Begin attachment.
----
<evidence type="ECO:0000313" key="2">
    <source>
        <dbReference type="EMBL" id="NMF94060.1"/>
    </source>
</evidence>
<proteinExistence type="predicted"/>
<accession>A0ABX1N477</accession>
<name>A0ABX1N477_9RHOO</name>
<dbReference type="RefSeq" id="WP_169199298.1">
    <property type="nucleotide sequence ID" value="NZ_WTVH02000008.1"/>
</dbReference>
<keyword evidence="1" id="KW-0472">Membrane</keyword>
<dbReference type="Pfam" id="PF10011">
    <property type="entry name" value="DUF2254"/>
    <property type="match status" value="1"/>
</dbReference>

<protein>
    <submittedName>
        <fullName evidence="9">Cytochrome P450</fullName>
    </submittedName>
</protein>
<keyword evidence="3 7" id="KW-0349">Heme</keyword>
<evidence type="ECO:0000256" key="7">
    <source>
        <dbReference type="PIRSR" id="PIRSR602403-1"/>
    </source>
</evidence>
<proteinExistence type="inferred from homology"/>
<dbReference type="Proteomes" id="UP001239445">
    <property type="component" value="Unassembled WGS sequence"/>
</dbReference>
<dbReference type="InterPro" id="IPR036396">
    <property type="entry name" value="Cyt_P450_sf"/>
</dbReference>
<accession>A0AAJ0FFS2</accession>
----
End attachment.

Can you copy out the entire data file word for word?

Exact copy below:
<evidence type="ECO:0000313" key="2">
    <source>
        <dbReference type="EMBL" id="NMF94060.1"/>
    </source>
</evidence>
<proteinExistence type="predicted"/>
<accession>A0ABX1N477</accession>
<name>A0ABX1N477_9RHOO</name>
<dbReference type="RefSeq" id="WP_169199298.1">
    <property type="nucleotide sequence ID" value="NZ_WTVH02000008.1"/>
</dbReference>
<keyword evidence="1" id="KW-0472">Membrane</keyword>
<dbReference type="Pfam" id="PF10011">
    <property type="entry name" value="DUF2254"/>
    <property type="match status" value="1"/>
</dbReference>

<protein>
    <submittedName>
        <fullName evidence="9">Cytochrome P450</fullName>
    </submittedName>
</protein>
<keyword evidence="3 7" id="KW-0349">Heme</keyword>
<evidence type="ECO:0000256" key="7">
    <source>
        <dbReference type="PIRSR" id="PIRSR602403-1"/>
    </source>
</evidence>
<proteinExistence type="inferred from homology"/>
<dbReference type="Proteomes" id="UP001239445">
    <property type="component" value="Unassembled WGS sequence"/>
</dbReference>
<dbReference type="InterPro" id="IPR036396">
    <property type="entry name" value="Cyt_P450_sf"/>
</dbReference>
<accession>A0AAJ0FFS2</accession>